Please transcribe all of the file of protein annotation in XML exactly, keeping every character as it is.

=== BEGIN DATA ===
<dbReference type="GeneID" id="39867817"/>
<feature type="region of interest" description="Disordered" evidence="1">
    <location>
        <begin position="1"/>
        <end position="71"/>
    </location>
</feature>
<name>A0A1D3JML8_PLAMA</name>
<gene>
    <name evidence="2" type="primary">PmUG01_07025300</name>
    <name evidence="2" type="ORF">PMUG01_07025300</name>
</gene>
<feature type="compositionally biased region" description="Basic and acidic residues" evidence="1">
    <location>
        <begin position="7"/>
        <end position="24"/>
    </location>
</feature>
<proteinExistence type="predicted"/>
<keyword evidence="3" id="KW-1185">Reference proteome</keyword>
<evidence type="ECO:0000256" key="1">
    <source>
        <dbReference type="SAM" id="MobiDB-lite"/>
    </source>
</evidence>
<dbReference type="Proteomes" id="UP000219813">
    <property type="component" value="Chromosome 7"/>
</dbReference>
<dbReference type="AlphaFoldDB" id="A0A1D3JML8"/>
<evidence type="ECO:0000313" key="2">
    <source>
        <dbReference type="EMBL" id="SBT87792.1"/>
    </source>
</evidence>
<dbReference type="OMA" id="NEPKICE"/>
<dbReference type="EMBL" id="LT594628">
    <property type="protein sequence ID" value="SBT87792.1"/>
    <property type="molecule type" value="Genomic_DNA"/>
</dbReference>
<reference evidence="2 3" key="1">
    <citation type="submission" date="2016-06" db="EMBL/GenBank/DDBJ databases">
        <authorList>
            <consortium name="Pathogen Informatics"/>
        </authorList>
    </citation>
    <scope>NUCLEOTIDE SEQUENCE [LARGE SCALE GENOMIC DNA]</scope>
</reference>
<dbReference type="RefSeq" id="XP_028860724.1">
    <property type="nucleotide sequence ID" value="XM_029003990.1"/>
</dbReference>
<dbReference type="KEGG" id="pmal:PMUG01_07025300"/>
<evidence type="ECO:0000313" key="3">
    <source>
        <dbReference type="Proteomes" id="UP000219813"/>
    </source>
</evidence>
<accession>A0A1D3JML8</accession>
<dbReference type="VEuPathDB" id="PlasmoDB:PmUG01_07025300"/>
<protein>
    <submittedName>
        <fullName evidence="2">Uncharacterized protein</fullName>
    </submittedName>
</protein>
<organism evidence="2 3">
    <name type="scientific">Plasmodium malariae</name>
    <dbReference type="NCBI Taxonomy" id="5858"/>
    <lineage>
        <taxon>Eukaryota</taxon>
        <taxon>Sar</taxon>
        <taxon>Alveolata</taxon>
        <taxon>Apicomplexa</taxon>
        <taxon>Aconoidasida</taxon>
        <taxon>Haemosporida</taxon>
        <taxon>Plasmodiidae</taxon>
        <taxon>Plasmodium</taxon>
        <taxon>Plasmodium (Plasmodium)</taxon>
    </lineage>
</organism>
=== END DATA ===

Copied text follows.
<dbReference type="GeneID" id="39867817"/>
<feature type="region of interest" description="Disordered" evidence="1">
    <location>
        <begin position="1"/>
        <end position="71"/>
    </location>
</feature>
<name>A0A1D3JML8_PLAMA</name>
<gene>
    <name evidence="2" type="primary">PmUG01_07025300</name>
    <name evidence="2" type="ORF">PMUG01_07025300</name>
</gene>
<feature type="compositionally biased region" description="Basic and acidic residues" evidence="1">
    <location>
        <begin position="7"/>
        <end position="24"/>
    </location>
</feature>
<proteinExistence type="predicted"/>
<keyword evidence="3" id="KW-1185">Reference proteome</keyword>
<evidence type="ECO:0000256" key="1">
    <source>
        <dbReference type="SAM" id="MobiDB-lite"/>
    </source>
</evidence>
<dbReference type="Proteomes" id="UP000219813">
    <property type="component" value="Chromosome 7"/>
</dbReference>
<dbReference type="AlphaFoldDB" id="A0A1D3JML8"/>
<evidence type="ECO:0000313" key="2">
    <source>
        <dbReference type="EMBL" id="SBT87792.1"/>
    </source>
</evidence>
<dbReference type="OMA" id="NEPKICE"/>
<dbReference type="EMBL" id="LT594628">
    <property type="protein sequence ID" value="SBT87792.1"/>
    <property type="molecule type" value="Genomic_DNA"/>
</dbReference>
<reference evidence="2 3" key="1">
    <citation type="submission" date="2016-06" db="EMBL/GenBank/DDBJ databases">
        <authorList>
            <consortium name="Pathogen Informatics"/>
        </authorList>
    </citation>
    <scope>NUCLEOTIDE SEQUENCE [LARGE SCALE GENOMIC DNA]</scope>
</reference>
<dbReference type="RefSeq" id="XP_028860724.1">
    <property type="nucleotide sequence ID" value="XM_029003990.1"/>
</dbReference>
<dbReference type="KEGG" id="pmal:PMUG01_07025300"/>
<evidence type="ECO:0000313" key="3">
    <source>
        <dbReference type="Proteomes" id="UP000219813"/>
    </source>
</evidence>
<accession>A0A1D3JML8</accession>
<dbReference type="VEuPathDB" id="PlasmoDB:PmUG01_07025300"/>
<protein>
    <submittedName>
        <fullName evidence="2">Uncharacterized protein</fullName>
    </submittedName>
</protein>
<organism evidence="2 3">
    <name type="scientific">Plasmodium malariae</name>
    <dbReference type="NCBI Taxonomy" id="5858"/>
    <lineage>
        <taxon>Eukaryota</taxon>
        <taxon>Sar</taxon>
        <taxon>Alveolata</taxon>
        <taxon>Apicomplexa</taxon>
        <taxon>Aconoidasida</taxon>
        <taxon>Haemosporida</taxon>
        <taxon>Plasmodiidae</taxon>
        <taxon>Plasmodium</taxon>
        <taxon>Plasmodium (Plasmodium)</taxon>
    </lineage>
</organism>